Mother nature allows you to enjoy bright sunshine and warmth in the summer season, but sometimes she wants to remind us of the right of control over the world by bringing severe weather conditions, such as dangerous storms, and hurricanes. Natural disasters are not something we can prevent. We can take precautionary steps to reduce potential damage to us and our belongings. According to CDC, below are some guidelines to help you prepare your home against a storm.
Follow Weather Tips
The most damaging hurricanes to coastal communities are the ones that hit at night. Storm surges can cause severe flooding and damage when combined with strong winds and rain.
There are many resources that can help you make decisions about what you should do and how you can create an evacuation plan for a disaster.
When a major storm approaches, follow local weather broadcasts tips on radio, local news channels, and online news platforms to stay updated about the storm strength, approximate landing time, landing area, and lasting time.
Assess the risk in your area, and learn from those who have dealt with this issue before. Follow the example of those who live in dangerous storm areas. If you are living at a high risk of storms, invest in storm-related equipment.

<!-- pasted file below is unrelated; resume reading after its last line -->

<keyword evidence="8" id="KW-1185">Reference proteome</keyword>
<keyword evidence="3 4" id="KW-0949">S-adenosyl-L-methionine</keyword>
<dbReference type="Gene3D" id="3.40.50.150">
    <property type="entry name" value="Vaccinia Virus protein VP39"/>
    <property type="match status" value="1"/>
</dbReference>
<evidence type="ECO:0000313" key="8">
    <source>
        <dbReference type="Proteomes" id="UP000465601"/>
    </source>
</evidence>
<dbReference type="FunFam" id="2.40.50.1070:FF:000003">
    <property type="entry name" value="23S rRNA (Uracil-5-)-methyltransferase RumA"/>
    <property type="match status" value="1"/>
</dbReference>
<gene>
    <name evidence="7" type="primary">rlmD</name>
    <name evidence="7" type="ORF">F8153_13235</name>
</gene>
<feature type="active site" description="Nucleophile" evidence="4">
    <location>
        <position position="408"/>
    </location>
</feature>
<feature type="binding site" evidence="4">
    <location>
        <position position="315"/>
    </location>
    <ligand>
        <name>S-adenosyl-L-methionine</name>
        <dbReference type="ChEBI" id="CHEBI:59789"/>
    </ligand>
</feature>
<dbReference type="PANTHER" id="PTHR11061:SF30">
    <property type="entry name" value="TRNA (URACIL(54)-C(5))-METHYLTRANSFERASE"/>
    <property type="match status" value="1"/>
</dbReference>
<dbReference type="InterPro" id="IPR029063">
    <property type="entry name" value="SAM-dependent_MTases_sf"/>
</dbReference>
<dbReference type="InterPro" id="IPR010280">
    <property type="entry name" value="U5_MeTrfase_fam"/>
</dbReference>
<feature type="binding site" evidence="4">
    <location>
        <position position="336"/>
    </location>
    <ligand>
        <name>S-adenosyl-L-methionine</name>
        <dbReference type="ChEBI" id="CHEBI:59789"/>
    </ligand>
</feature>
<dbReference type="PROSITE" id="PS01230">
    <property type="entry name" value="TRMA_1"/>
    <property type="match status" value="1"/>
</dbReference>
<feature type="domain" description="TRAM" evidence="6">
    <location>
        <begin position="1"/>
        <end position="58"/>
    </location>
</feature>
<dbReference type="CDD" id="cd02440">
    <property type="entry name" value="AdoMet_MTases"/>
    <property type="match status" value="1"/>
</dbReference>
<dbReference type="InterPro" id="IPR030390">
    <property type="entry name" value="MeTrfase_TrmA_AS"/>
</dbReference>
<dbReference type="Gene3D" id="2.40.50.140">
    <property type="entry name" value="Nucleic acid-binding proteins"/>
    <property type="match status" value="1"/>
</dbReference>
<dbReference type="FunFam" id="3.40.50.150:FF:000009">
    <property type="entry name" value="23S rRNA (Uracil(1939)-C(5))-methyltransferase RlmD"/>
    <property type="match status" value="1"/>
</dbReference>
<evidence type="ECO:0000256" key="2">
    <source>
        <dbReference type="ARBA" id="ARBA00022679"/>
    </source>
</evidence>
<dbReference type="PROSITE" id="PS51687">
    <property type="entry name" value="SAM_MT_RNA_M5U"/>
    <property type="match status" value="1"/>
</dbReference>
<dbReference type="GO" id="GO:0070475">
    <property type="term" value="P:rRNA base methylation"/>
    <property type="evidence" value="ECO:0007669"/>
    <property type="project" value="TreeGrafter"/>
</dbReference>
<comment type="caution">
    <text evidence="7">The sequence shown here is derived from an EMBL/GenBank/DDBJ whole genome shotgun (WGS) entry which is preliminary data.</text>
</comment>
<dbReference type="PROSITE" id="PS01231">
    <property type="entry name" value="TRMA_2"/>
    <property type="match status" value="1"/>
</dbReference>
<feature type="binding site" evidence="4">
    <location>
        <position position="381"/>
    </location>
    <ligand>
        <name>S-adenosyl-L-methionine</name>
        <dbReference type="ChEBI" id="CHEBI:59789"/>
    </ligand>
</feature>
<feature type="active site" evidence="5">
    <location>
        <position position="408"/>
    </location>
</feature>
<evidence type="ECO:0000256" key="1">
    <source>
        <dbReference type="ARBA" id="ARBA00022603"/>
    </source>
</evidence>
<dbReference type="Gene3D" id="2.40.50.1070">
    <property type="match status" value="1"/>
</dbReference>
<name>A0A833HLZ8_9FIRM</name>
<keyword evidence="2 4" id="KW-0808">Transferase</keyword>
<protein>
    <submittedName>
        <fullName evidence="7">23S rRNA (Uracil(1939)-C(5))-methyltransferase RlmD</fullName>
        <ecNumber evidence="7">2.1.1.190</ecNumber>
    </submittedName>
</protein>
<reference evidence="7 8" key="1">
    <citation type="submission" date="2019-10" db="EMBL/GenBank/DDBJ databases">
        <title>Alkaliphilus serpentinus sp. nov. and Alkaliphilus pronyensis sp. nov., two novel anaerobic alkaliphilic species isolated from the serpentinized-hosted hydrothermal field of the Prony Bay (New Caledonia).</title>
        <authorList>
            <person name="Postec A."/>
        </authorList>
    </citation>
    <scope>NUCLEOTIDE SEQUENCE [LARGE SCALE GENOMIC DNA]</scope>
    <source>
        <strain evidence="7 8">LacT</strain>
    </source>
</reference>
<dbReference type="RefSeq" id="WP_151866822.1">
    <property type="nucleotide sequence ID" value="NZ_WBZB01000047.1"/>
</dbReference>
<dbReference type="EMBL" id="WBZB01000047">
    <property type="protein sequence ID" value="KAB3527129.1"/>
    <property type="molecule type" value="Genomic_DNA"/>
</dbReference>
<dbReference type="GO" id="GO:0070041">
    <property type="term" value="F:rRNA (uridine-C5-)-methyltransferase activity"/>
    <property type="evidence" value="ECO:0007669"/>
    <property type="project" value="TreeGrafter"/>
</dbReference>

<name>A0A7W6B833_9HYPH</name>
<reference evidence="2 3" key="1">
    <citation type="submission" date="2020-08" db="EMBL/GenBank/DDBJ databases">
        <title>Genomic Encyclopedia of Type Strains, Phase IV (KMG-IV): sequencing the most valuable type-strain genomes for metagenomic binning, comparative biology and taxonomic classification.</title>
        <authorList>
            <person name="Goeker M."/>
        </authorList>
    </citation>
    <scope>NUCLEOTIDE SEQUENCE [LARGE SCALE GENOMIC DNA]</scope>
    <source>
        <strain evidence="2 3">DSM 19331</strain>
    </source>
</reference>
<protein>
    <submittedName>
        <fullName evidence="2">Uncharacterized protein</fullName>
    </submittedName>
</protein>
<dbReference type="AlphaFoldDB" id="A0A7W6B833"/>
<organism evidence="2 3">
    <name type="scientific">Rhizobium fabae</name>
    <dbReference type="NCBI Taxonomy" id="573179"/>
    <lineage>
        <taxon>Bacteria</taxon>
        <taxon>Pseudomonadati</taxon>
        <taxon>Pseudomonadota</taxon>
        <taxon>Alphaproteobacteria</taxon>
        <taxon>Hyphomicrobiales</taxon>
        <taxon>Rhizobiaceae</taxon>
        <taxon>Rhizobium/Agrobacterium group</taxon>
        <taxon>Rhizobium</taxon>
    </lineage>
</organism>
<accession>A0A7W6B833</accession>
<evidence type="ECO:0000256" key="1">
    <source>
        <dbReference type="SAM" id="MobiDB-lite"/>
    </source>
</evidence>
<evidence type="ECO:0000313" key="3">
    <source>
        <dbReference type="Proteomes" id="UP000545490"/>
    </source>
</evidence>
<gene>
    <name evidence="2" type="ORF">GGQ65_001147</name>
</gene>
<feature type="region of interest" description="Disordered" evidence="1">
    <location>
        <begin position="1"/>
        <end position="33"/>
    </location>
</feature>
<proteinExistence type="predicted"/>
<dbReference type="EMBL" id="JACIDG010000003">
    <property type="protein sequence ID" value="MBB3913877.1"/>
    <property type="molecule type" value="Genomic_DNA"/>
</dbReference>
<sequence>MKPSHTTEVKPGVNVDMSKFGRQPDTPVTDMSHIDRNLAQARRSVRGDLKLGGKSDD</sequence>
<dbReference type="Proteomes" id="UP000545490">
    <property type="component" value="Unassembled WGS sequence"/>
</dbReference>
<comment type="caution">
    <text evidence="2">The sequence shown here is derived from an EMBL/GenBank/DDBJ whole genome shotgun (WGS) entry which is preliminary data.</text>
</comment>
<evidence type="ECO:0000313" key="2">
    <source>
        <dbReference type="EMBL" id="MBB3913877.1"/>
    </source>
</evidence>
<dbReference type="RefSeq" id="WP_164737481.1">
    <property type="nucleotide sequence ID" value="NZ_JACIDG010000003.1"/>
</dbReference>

Make A Emergency Plan
Make sure you have an emergency plan for your family
It is vital to stay connected in an emergency situation. If your local phone line is down, have someone from the family or a friend check in on you. Make sure everyone has the contact information and ways to reach you.
Keep a list of emergency numbers handy, and place them on your refrigerator. You can also program them into your mobile phone.
Make sure you have an emergency supply kit.
Find the closest shelter and all possible routes to get there from home. Learn how to locate shelters in your area. If you have to go to the shelter, avoid crossing flooding streets, under buildings, and under trees. Strong winds may cause fallen glasses and branches.
If evacuation is required, shut off all utilities and implement community disaster preparedness plans. Choose a single point of contact or common meeting place for all family members. You should also have a plan in place for pets’ evacuation.